Nice to have known you George – you’re a true inspiration to many, many people.

Shooting video for Big George Webley's "Tasty". (Image: Steve Baker)

Setting up the shot with George. That's me on camera! (Image: Steve Baker)

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Preserving a precious wedding video on DVD

The lady was desperate. The VHS video containing rare clips of her late husband and daughter wasn’t playing properly. Could we help?

It’s not an unusual problem, but you have to sympathise with the client. The big problem with ageing video-cassettes is that they’re getting on a bit. However, VHS and Betamax tapes (not to mention the various professional formats like U-Matic and Betacam-SP) are actually much more rugged than the machines that were designed to play them back so faithfully.

That was a problem faced by Mrs. Hambleton and her family, who live near Southampton. She alerted us to the fact that some of her video-cassettes were faulty – symptoms of which were (by the family’s estimation) a flashing in and out of colour and very wobbly pictures and sound. Was there any way we could put back the colour and make the recording as good as they remember it being?

Well, anyone who has worked with VHS since its inception in the mid-late 1970s will know that the tape is probably in good condition, with the VCR being the guilty party. With that in mind, we ran the tape on our professional-grade Panasonic recorder and switched a few switches to ensure optimum playback. We then fed the video output through our ex-BBC timebase corrector (TBC) in order to stabilise playback and also to correct the colour flashing.

Our suspicions were confirmed. The tape itself was fine – it was the family’s VCR that was at fault. In fact, not to put a finer point on it, it was dead.

We proceded to digitise the tape into our Apple Mac, where additional adjustments were made to optimise pictures and sound, prior to burning a DVD which we then sent to a very happy Mrs. Hambleton – who then ordered an additional four DVD copies of a precious family VHS video featuring the wedding of her daughter – who sadly passed away in 1998. It also featured her late husband who passed away in to 1993.

We like happy customers – and we’re always happy to be of service.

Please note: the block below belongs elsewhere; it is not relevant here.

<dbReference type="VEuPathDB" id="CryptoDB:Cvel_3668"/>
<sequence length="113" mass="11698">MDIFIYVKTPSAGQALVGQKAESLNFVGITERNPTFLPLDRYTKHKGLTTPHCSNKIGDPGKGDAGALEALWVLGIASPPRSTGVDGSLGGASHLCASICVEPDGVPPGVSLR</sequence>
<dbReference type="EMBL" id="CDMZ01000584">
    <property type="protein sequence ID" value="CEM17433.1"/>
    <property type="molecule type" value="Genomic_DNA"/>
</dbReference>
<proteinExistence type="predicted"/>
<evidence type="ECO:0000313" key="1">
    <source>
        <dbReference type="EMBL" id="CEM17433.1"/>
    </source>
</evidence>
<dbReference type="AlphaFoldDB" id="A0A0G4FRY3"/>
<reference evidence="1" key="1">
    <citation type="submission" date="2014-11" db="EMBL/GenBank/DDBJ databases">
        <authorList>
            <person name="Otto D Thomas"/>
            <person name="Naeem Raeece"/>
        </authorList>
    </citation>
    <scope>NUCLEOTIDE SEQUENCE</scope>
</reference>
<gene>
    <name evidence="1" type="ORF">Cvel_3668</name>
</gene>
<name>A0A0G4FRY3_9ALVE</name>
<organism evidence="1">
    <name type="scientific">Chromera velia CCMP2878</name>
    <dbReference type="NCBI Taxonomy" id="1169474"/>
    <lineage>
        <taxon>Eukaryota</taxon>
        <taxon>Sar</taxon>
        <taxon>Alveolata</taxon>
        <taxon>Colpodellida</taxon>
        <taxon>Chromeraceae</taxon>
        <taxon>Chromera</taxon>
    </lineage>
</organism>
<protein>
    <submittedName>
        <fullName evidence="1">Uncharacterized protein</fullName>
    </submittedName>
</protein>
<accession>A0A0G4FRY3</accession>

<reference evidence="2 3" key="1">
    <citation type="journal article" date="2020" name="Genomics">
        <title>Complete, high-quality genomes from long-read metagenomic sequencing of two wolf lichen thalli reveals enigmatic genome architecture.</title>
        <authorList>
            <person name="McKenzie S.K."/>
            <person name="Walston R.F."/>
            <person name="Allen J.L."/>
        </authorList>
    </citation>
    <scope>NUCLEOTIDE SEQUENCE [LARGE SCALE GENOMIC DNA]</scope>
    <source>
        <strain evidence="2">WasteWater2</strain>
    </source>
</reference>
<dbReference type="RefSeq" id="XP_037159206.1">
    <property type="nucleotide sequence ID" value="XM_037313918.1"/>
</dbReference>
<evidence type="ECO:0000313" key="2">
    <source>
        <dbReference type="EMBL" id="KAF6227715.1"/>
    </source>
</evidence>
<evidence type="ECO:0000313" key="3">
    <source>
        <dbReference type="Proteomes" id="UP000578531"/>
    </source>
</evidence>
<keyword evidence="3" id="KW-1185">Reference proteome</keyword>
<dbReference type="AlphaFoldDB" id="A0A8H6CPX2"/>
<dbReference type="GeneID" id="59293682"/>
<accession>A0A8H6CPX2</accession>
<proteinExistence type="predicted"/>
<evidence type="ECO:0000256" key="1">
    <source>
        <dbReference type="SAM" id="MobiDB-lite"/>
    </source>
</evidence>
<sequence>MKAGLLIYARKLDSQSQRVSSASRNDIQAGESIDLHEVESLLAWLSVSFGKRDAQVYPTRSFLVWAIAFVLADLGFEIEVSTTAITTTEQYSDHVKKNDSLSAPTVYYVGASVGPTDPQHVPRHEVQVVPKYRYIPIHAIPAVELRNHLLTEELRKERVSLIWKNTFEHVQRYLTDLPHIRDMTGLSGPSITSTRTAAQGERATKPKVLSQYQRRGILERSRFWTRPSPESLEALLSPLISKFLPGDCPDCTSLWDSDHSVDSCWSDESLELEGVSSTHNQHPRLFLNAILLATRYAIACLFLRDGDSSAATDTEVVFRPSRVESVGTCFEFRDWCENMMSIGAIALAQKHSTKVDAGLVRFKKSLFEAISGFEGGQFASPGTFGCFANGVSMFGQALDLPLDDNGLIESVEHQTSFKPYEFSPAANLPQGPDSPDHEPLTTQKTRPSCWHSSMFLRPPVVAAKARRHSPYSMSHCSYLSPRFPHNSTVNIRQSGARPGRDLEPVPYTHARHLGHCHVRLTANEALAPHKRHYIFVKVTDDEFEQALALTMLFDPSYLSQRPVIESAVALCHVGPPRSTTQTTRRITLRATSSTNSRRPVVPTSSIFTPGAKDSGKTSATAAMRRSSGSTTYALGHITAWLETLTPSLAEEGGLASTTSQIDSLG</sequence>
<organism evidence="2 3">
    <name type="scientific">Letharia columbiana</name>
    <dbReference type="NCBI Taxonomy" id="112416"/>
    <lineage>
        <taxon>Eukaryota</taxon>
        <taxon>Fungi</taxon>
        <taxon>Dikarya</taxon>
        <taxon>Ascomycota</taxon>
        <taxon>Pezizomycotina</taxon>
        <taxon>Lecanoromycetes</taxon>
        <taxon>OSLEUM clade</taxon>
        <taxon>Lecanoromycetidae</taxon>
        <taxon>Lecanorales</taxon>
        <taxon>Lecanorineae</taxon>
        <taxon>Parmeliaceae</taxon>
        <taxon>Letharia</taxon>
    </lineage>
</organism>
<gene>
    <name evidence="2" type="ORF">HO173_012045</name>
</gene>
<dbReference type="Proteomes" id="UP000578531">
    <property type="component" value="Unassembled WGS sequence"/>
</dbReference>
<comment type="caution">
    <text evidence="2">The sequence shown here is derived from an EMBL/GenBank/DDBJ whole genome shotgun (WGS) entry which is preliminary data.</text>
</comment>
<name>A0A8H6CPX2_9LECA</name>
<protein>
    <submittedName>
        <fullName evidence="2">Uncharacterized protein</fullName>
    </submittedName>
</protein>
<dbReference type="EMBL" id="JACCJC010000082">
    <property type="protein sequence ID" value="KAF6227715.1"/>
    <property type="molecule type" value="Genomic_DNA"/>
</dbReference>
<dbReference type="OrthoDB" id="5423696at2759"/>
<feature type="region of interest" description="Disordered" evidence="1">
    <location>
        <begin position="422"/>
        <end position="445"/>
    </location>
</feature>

Find out more about how we copy VHS wedding video to DVD in Milton Keynes and beyond!

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Rescuing Milton Keynes’ history on film

Milton Keynes is perhaps unique in being the only UK town or city whose development has been documented on film and video since its inception. That didn’t prevent some unique film from being consigned to a skip.

Here’s a short digital film which makes use of rare archive 35mm and 16mm film (some of it retrieved from a skip, having been deposited there by agents of local government who had been charged with clearing out storage space and who probably didn’t know what a can of celluloid film was) to reflect on life for newcomers in Milton Keynes in the 1970s and 80s. It was sponsored by Screen South / UK Film Council (now defunct) and Make A Difference (Milton Keynes). Post Production by Colin Barrett (SimplyDV); Produced by Marie Wright (Spellbound Films).

Here’s the film:

My own interest in the Milton Keynes film and video archive stems from my work as a Producer on the city’s community cable TV station – Channel 40 – which broke new ground in the latter half of the 1970s as, effectively, the YouTube of its day in that it facilitated the creation of video programming by members of the local community. With low cost portable video (the Sony 1/2″ Video Rover – or Portapak) starting to become available, coupled with frame-accurate Sony 3/4″ U-Matic videocassette editing now possible, Channel 40 proved that citizens television was possible.

Unforunately, its finite funding came to end and the project closed on 31st July 1979 – but much of its archive survives (in boxes in archive vaults in Aylesbury). The race is on to bring all the remaining film footage and video recordings into the digital domain in order that future generations might be able to see for themselves a fascinating archive depicting the birth of a new city.